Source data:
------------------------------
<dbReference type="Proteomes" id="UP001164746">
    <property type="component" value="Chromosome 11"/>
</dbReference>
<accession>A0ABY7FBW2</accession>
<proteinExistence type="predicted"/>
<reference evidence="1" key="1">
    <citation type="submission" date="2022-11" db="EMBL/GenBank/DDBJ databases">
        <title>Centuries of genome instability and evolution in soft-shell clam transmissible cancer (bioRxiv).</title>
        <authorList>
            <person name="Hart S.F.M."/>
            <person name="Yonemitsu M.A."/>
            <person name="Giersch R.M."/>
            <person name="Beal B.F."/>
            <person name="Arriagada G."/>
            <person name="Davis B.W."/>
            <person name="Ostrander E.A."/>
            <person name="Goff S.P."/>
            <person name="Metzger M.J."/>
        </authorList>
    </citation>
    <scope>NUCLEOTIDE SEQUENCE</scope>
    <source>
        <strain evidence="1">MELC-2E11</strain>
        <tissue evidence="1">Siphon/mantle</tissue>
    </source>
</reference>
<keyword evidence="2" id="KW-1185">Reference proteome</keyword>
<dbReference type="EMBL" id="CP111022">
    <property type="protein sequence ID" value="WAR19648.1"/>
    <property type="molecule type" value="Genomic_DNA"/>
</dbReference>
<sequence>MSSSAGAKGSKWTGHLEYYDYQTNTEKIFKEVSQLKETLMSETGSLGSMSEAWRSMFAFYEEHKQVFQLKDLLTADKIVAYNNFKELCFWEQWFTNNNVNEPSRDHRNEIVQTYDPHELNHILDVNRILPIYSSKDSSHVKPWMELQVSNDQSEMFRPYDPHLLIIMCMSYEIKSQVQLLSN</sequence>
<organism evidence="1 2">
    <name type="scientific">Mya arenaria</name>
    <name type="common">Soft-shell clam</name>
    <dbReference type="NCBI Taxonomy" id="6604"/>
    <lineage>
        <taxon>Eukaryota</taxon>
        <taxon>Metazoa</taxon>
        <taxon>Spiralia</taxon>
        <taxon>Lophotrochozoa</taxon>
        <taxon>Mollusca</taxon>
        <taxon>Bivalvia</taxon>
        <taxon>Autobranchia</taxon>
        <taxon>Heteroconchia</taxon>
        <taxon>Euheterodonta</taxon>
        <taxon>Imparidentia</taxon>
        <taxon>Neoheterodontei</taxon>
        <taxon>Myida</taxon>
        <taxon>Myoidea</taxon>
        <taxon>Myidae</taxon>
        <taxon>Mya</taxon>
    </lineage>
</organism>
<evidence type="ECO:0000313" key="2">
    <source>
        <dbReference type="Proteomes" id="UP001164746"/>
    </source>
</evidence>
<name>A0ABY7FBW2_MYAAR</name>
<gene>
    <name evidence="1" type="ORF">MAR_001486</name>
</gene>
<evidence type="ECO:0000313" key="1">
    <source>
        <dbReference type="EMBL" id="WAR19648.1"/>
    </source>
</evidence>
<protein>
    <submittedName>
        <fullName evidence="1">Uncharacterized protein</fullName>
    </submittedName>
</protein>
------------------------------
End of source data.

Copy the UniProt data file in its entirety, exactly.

<dbReference type="Proteomes" id="UP001164746">
    <property type="component" value="Chromosome 11"/>
</dbReference>
<accession>A0ABY7FBW2</accession>
<proteinExistence type="predicted"/>
<reference evidence="1" key="1">
    <citation type="submission" date="2022-11" db="EMBL/GenBank/DDBJ databases">
        <title>Centuries of genome instability and evolution in soft-shell clam transmissible cancer (bioRxiv).</title>
        <authorList>
            <person name="Hart S.F.M."/>
            <person name="Yonemitsu M.A."/>
            <person name="Giersch R.M."/>
            <person name="Beal B.F."/>
            <person name="Arriagada G."/>
            <person name="Davis B.W."/>
            <person name="Ostrander E.A."/>
            <person name="Goff S.P."/>
            <person name="Metzger M.J."/>
        </authorList>
    </citation>
    <scope>NUCLEOTIDE SEQUENCE</scope>
    <source>
        <strain evidence="1">MELC-2E11</strain>
        <tissue evidence="1">Siphon/mantle</tissue>
    </source>
</reference>
<keyword evidence="2" id="KW-1185">Reference proteome</keyword>
<dbReference type="EMBL" id="CP111022">
    <property type="protein sequence ID" value="WAR19648.1"/>
    <property type="molecule type" value="Genomic_DNA"/>
</dbReference>
<sequence>MSSSAGAKGSKWTGHLEYYDYQTNTEKIFKEVSQLKETLMSETGSLGSMSEAWRSMFAFYEEHKQVFQLKDLLTADKIVAYNNFKELCFWEQWFTNNNVNEPSRDHRNEIVQTYDPHELNHILDVNRILPIYSSKDSSHVKPWMELQVSNDQSEMFRPYDPHLLIIMCMSYEIKSQVQLLSN</sequence>
<organism evidence="1 2">
    <name type="scientific">Mya arenaria</name>
    <name type="common">Soft-shell clam</name>
    <dbReference type="NCBI Taxonomy" id="6604"/>
    <lineage>
        <taxon>Eukaryota</taxon>
        <taxon>Metazoa</taxon>
        <taxon>Spiralia</taxon>
        <taxon>Lophotrochozoa</taxon>
        <taxon>Mollusca</taxon>
        <taxon>Bivalvia</taxon>
        <taxon>Autobranchia</taxon>
        <taxon>Heteroconchia</taxon>
        <taxon>Euheterodonta</taxon>
        <taxon>Imparidentia</taxon>
        <taxon>Neoheterodontei</taxon>
        <taxon>Myida</taxon>
        <taxon>Myoidea</taxon>
        <taxon>Myidae</taxon>
        <taxon>Mya</taxon>
    </lineage>
</organism>
<evidence type="ECO:0000313" key="2">
    <source>
        <dbReference type="Proteomes" id="UP001164746"/>
    </source>
</evidence>
<name>A0ABY7FBW2_MYAAR</name>
<gene>
    <name evidence="1" type="ORF">MAR_001486</name>
</gene>
<evidence type="ECO:0000313" key="1">
    <source>
        <dbReference type="EMBL" id="WAR19648.1"/>
    </source>
</evidence>
<protein>
    <submittedName>
        <fullName evidence="1">Uncharacterized protein</fullName>
    </submittedName>
</protein>